Public Safety & Policing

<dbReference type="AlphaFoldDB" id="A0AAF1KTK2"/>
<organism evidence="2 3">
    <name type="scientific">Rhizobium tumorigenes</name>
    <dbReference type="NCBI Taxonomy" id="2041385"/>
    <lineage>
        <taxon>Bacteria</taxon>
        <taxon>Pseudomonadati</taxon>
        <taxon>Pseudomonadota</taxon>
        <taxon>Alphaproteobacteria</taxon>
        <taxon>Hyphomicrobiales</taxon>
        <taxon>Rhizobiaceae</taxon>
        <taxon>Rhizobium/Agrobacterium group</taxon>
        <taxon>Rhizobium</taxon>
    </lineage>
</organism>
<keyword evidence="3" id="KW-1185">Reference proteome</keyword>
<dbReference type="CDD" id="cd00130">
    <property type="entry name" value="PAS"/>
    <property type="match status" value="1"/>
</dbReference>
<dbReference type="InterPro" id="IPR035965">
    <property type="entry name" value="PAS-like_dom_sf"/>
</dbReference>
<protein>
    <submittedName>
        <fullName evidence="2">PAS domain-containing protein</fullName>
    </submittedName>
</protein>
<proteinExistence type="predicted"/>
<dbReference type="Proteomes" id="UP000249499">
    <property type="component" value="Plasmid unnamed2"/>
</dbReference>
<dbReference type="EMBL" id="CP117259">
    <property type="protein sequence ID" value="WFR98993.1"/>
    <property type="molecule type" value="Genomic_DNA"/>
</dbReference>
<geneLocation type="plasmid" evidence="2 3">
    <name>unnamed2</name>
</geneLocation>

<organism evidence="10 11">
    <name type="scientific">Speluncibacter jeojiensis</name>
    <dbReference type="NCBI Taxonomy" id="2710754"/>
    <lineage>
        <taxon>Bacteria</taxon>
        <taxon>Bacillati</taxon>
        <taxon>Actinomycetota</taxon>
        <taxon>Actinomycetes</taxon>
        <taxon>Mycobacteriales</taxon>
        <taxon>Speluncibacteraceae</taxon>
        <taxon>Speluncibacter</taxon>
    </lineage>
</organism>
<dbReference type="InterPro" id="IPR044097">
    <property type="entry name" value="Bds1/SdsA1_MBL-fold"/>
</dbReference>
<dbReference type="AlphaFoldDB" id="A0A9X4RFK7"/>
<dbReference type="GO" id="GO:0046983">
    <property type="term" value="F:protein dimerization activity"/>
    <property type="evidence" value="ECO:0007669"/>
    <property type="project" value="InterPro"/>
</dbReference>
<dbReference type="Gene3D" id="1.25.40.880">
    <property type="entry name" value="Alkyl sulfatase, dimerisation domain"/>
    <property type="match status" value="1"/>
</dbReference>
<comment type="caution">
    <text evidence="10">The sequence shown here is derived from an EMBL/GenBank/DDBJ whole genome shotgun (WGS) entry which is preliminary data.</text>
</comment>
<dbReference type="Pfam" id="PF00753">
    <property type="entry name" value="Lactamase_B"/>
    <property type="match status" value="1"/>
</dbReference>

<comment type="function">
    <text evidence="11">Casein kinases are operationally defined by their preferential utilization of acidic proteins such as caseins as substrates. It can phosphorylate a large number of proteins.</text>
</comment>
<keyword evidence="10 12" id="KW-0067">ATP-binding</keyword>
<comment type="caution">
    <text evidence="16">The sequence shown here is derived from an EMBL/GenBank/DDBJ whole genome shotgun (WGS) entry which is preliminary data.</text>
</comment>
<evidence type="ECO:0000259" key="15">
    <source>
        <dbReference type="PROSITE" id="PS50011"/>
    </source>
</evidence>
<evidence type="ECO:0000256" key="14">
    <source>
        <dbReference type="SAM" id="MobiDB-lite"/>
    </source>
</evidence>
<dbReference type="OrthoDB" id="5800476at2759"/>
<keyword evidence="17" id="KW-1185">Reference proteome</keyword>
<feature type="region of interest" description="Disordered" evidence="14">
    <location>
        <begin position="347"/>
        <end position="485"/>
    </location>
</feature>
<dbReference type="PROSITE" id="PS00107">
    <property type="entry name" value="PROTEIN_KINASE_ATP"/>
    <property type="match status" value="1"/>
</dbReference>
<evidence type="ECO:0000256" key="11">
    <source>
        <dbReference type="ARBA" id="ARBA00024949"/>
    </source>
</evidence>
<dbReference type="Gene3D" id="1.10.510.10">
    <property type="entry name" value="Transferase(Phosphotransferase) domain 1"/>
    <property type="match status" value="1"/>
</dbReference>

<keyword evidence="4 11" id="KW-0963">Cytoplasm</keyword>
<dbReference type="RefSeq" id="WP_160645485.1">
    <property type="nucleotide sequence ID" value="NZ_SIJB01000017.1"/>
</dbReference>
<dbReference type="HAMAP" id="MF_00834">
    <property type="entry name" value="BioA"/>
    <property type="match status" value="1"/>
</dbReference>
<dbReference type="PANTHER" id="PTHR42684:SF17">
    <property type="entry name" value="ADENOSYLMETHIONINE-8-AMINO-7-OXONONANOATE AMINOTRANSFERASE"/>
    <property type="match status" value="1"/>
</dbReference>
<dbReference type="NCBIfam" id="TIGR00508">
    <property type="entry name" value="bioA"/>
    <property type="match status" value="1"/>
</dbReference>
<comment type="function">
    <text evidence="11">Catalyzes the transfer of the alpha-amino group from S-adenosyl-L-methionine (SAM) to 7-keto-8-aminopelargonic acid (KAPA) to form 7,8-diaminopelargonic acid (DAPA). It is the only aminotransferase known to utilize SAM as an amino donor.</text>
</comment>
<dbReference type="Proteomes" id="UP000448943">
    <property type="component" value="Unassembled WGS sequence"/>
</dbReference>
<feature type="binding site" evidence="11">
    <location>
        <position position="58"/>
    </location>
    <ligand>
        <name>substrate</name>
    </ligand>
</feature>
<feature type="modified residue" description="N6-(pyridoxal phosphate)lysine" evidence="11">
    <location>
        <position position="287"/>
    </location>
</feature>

In the course of more than three decades in law enforcement, Michael Harrison, the Commissioner of the Baltimore Police Department, has had to navigate a wide array of challenges. After joining the New Orleans Police Department in 1991, he gradually climbed through the ranks of the organization before becoming the department’s Superintendent in 2014. In that role, Harrison helped the agency navigate a federal consent decree at a time when the Department of Justice had referred to the organization as “the most troubled department in America.” Then, in 2019, he became the Commissioner of the Baltimore Police Department, which was also operating under a federal consent decree but represented a very different type of challenge. Whereas he had been an internal candidate in New Orleans who had to lead transformation among longtime colleagues, he was now “the outsider” in Baltimore who was being brought in and had to build trust to effect change in a broken system. Across these experiences, Harrison observed a “tug of war” in policing in which leaders have to navigate a variety of competing forces involving community groups; local, state, and federal elected officials; department personnel and unions; and a range of priorities. At the <strong>2022 Public Safety Summit: Leading into the Emerging Future</strong>, Harrison identified a series of strategies involving a leader’s mindset, external stakeholder relationships, and department culture that one can use to manage these difficult dynamics and effect positive, sustainable change.